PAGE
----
The condition of the ground was so bad that the Battalion was mainly forced to advance on the left of the Battalion’s sector, because the whole right had been inundated. The whole area between Tracas Farm-Papa Farm Road and the Lekkerboterbeek stream was a nearly impassable morass. The constant shelling had destroyed the banks of this irrigation canal. Therefore the rainwater had no way out, flooding the whole area. Hence all companies of the Battalion were forced to advance in the direction of Cameron Houses, a heavily fortified German strongpoint.
“C” Company on the right flank advanced just South of the Tracas Farm-Papa Farm Road. They halted at a German position 200 yards East of Tracas Farm, and made no further progress, owing to the state of the ground. “D” Company pushed forward just North of the Tracas-Papa Road and encircled and captured the German strongpoint 200 yards East of Tracas Farm. “B” Company captured a small German position about 200 yards West of Cameron Houses. On reaching the edge of the marsh the Company got stuck and only two sections managed to progress forward. “A” Company had the hardest task of all. They had to capture a group of concrete blockhouses, called Cameron Houses. With the assistance of the two sections from “B” Company, “A” Company managed to take five out of the six pill-boxes, together with twenty-seven prisoners. They came within one hundred yards from the Battalion’s first objective, having advanced the furthest of all the Companies.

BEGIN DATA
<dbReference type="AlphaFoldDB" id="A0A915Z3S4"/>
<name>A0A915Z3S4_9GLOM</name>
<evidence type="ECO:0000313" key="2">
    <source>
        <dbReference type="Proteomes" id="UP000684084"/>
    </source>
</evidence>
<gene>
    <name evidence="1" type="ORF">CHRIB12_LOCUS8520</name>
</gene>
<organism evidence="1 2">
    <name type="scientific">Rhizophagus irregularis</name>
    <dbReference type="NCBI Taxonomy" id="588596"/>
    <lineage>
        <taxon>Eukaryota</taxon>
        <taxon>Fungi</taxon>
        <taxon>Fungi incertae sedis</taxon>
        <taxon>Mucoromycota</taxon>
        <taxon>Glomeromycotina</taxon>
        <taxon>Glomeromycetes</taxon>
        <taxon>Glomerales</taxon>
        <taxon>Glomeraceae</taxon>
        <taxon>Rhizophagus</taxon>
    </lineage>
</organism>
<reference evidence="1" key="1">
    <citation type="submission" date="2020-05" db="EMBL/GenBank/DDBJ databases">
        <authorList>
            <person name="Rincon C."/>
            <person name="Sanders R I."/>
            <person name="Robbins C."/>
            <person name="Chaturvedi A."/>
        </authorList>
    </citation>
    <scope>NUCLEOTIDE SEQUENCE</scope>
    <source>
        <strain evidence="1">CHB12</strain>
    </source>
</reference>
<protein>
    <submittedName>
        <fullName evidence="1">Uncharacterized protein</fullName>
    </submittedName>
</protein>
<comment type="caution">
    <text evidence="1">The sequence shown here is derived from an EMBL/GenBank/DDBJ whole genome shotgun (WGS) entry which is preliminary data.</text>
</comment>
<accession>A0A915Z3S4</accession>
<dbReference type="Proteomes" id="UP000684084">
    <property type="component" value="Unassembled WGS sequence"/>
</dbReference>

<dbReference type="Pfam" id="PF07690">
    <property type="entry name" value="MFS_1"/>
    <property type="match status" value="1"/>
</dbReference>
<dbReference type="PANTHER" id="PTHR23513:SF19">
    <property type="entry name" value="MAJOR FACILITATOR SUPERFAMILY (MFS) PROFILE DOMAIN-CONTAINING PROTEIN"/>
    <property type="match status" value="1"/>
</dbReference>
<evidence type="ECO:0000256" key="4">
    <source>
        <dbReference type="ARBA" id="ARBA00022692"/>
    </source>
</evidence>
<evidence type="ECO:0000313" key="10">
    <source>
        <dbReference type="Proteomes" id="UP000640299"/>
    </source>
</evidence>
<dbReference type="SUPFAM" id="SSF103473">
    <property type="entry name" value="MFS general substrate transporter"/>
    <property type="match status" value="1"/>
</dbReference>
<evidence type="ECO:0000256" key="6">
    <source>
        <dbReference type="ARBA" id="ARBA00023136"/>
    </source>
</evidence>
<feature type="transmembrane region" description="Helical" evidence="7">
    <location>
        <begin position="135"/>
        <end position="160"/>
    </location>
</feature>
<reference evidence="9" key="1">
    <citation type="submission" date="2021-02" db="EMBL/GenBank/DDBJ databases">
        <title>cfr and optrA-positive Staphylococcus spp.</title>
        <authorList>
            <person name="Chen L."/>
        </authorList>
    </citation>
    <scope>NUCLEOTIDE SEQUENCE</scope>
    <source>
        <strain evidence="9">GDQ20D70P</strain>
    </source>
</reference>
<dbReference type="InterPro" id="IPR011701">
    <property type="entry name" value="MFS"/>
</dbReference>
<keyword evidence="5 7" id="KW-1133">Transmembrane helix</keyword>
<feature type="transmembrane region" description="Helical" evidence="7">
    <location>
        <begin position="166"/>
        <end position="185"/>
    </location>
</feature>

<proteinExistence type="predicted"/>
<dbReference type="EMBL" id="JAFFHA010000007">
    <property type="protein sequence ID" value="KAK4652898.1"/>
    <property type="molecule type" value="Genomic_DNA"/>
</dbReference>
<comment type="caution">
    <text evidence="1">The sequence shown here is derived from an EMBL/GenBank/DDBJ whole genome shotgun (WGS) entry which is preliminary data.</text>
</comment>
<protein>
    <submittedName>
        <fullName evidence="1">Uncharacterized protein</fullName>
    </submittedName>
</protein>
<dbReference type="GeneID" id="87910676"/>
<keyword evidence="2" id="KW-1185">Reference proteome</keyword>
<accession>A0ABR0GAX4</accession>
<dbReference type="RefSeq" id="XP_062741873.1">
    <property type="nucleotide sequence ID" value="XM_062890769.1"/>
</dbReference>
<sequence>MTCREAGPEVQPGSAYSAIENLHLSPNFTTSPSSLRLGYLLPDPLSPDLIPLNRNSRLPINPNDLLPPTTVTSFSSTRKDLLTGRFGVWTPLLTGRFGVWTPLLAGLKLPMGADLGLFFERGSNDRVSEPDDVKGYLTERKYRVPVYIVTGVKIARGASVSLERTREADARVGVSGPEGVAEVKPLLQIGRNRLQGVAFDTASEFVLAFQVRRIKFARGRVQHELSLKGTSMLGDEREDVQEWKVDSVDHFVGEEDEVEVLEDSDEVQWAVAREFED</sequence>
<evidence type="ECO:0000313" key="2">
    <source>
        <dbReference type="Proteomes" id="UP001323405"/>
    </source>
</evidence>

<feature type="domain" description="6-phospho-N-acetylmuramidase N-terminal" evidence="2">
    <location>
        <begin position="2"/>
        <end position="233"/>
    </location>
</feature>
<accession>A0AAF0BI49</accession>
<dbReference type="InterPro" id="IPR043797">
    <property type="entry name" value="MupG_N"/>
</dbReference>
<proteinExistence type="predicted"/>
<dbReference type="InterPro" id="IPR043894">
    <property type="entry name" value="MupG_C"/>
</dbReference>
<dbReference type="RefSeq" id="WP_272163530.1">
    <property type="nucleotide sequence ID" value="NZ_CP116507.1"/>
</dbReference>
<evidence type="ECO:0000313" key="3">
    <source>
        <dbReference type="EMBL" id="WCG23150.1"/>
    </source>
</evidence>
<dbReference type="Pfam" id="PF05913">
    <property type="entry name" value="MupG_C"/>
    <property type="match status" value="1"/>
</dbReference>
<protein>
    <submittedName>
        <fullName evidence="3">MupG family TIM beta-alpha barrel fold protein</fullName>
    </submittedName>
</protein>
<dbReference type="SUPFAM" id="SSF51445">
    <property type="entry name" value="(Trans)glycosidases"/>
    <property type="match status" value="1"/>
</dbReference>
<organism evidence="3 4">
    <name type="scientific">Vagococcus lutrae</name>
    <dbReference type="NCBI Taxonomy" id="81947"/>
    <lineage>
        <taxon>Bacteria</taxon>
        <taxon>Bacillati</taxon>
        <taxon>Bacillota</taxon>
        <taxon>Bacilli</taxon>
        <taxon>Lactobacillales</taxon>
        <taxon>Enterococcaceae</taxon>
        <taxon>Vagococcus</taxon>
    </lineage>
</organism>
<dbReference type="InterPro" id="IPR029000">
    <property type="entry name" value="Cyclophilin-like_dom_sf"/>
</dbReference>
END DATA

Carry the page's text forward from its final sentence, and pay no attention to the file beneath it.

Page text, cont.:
At 7.20 a.m. the Germans launched a counter-attack, under cover from excellent marksmen. The 2/3rd Londons, whose left flank was exposed, were forced to withdraw. And the 2/1st Londons had to be sent forward from the Brigade’s reserve.
With the 2/3rd Londond in retreat the 2/2nd Battalion’s flank was in the air. On top of the dire situation, the Germans launched an attack out of the 6th pill-box, which had remained in German hands, forcing “A” Company to retreat and abandon Cameron Houses. Elements of “B” and “D” Companies withdrew with “A” Company. However “C”- and the remainder of “D” Company held their position, as they didn’t suffer from the counter-attack.
A second counter-attack was repulsed by the Battalion, which had been reinforced by a Company of the 2/1st Battalion. The 2/2nd Battalion had roughly been driven back to their original jump-off line, where they remained in the line until midnight, when they were relieved by the 2/7th Londons.
Private Joseph Benjamin Cannon probably didn’t take part in the attack, as his remains were found in the village of Poelkapelle, West of the Jump-off line. It’s highly likely Joseph Benjamin Cannon was killed due to German shelling while they Battalion was lying in the assembly area. He was reburied later on at the Poelcapelle British Cemetery.

Sources 3

2/2 Battalion London Regiment , (The National Archives, KEW (TNA), WO 95/3001/4 ).
Autre référence
Grey W. E., 2nd City of London Regiment (Royal Fusiliers) in the Great War, (London, The Headquarters of the Regiment, 1929), pg. 244-249.
Sources utilisées
McCarthy C., The Third Ypres Passchendaele. The Day-by-Day Account, (London, Arms & Armour Press, 1995), pg. 129.
Sources utilisées

Complément d’informations 3